I've never really seen this kind of poverty within the United States before. One camp that we saw on the shore was incredibly overcrowded, with two couples per 14 by 14 room in bunk beds, in poor conditions and laden with pests- mice, flies everywhere because the doors sealed poorly, bed bugs in the mattresses. The bathrooms were awful- my boss went in to take some photos really quickly, and he was retching when he came out. We asked several people about them, and they said they never went in anymore- that they had just been going in the woods, which are full of ticks. We met with a representative from the Health Department Tuesday morning, who said he was having someone inspect the egregious camp that day, and who called us later in the day to say that they had gone out to the camp and were having it taken care of, which was heartening. The workers had just moved into the camps July 1st, and it was obvious there had been no trash pickup or maintenance of any kind since everyone arrived. The toilets clearly had not been working for at least a week. The kind of oversight and accessibility that Legal Aid provides is critical, because many people are left voiceless and without recourse without it.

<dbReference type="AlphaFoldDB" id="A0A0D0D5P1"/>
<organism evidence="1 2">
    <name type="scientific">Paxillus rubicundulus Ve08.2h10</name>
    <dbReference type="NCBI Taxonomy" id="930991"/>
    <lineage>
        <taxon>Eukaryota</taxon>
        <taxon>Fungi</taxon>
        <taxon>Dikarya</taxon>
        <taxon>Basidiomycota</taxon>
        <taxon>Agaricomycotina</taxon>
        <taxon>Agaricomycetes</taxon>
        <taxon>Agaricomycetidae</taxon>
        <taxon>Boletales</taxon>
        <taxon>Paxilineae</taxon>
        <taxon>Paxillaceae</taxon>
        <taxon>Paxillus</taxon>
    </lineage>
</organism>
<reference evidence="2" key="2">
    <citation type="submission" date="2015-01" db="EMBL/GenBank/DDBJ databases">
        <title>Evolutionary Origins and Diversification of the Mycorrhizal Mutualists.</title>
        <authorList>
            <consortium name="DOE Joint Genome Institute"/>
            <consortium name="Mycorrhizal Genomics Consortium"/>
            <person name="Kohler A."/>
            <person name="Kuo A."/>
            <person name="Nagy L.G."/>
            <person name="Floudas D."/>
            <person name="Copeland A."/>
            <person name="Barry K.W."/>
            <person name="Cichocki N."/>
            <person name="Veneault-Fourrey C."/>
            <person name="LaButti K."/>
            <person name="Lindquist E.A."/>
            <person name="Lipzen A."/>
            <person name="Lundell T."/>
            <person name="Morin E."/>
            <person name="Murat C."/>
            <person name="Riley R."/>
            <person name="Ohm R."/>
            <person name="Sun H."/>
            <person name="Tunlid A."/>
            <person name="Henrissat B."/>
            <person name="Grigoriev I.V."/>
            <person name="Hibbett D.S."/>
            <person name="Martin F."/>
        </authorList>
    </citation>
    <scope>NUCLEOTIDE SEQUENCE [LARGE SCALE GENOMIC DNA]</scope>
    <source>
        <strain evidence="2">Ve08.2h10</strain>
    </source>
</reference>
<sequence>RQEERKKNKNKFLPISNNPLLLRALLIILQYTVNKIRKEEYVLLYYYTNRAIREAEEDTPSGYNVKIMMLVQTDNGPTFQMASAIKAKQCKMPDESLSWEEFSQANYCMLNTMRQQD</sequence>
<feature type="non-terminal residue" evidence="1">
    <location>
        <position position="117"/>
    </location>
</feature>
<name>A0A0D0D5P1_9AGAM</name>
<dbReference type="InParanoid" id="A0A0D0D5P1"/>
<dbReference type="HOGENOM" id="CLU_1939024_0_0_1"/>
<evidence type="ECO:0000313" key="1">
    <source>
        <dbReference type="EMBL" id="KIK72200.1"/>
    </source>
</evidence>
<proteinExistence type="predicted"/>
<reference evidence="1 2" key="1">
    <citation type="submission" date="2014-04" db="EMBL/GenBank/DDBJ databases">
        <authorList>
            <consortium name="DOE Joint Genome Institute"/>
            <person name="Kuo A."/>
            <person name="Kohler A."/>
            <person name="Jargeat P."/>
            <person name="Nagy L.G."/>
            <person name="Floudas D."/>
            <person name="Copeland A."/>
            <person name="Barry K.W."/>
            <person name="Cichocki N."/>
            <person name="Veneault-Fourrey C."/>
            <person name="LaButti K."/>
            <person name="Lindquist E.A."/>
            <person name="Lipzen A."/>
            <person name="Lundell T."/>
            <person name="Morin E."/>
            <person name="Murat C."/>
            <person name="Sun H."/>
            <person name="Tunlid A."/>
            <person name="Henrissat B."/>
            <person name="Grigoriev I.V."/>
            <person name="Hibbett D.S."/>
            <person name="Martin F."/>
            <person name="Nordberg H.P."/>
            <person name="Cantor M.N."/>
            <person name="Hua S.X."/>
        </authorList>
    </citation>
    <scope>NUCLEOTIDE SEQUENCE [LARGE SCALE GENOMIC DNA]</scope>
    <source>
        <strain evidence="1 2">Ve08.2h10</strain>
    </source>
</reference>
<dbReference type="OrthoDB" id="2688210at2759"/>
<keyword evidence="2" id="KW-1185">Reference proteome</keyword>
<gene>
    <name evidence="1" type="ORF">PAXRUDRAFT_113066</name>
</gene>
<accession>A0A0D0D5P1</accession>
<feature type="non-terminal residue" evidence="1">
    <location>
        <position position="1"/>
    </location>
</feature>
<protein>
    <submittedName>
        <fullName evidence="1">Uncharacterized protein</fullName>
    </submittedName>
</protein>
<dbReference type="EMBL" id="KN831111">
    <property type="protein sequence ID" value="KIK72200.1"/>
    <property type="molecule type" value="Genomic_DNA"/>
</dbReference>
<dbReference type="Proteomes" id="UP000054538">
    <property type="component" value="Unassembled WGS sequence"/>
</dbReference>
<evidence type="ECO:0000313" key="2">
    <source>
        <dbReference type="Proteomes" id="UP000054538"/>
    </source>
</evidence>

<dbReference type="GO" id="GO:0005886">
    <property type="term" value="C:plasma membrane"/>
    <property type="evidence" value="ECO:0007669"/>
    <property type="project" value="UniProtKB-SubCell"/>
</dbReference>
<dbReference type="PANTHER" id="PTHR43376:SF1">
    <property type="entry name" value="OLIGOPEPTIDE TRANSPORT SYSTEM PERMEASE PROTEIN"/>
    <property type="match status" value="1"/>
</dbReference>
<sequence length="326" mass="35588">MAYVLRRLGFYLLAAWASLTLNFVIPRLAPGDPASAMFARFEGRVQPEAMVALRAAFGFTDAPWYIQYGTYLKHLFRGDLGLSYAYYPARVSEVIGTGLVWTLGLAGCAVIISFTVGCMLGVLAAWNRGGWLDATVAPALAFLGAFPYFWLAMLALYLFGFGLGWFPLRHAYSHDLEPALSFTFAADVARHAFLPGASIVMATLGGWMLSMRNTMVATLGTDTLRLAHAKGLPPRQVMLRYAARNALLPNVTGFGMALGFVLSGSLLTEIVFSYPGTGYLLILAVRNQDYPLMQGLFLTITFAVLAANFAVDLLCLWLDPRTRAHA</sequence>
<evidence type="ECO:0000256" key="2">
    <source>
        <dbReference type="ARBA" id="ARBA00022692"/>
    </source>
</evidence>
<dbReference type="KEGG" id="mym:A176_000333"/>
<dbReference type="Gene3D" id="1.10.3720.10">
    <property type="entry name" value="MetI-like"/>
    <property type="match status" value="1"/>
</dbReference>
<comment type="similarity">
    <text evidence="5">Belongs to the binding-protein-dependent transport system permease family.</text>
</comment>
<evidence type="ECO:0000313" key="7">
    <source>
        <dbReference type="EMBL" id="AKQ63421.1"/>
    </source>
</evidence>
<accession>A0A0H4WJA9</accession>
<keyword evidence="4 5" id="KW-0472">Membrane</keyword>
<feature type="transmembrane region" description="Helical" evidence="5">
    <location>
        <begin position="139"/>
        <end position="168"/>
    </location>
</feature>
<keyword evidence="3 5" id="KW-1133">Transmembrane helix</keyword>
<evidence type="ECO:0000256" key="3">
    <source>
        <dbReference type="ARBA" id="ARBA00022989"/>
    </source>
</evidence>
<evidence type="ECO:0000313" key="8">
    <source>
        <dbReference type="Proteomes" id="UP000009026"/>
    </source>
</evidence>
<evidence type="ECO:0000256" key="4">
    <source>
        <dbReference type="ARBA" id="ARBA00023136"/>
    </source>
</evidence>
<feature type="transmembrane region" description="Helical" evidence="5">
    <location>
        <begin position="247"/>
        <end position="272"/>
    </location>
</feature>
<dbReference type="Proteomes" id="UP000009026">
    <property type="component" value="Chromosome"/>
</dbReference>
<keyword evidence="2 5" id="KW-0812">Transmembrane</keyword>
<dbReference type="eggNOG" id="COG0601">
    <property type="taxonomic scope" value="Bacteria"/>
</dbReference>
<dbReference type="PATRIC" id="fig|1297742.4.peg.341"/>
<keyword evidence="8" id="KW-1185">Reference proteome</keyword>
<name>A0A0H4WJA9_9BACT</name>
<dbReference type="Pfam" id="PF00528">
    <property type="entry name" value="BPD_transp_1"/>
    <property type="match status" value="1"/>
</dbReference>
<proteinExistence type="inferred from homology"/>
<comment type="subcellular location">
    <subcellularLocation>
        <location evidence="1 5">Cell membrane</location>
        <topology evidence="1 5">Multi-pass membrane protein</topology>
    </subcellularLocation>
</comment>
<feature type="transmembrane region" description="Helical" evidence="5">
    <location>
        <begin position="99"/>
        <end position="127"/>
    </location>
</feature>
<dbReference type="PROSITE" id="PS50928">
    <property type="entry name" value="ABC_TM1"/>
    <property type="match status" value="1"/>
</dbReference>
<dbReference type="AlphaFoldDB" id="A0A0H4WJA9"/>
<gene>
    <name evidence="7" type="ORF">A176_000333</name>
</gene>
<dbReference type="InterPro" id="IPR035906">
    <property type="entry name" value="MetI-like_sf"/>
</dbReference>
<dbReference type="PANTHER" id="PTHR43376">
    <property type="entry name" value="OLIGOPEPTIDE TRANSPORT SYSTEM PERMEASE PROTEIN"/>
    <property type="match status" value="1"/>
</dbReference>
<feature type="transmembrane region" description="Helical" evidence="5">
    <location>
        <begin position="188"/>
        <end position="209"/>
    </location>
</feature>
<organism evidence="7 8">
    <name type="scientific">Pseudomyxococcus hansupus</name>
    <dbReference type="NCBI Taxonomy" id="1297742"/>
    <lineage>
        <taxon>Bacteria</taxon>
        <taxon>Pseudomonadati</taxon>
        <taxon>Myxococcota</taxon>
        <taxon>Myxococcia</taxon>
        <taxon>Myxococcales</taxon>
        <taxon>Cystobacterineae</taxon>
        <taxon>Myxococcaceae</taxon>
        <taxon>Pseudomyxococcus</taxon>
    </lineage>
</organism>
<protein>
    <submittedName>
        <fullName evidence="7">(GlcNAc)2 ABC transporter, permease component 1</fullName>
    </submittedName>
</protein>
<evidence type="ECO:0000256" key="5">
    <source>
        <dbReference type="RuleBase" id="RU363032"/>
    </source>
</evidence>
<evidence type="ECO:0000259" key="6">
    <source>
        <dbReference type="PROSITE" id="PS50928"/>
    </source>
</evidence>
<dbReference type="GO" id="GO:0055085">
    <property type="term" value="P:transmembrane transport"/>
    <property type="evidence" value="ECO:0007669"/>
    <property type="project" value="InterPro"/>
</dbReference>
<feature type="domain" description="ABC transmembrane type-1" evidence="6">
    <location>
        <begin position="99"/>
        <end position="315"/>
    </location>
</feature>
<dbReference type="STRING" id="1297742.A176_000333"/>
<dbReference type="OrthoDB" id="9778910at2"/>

I plan to continue doing side projects for Legal Aid this fall, including some translation work I am doing for a handbook for the JustChildren program and aid preparing for the fall Fundraiser, where the Immigrant Advocacy Program’s 10th anniversary is being highlighted. I thank the Parents Committee for giving me the opportunity to pursue this work in public service, and I thank all of my bosses, coworkers, mentors, and friends for an amazing and enlightening summer. I challenge other undergraduate students to think outside the box when pursuing internships- to try something a little different, figure what you like about the job and what you don’t, see what kinds of work and what environments are most appealing to you. Be unconventional, be daring, but most of all, follow your passion!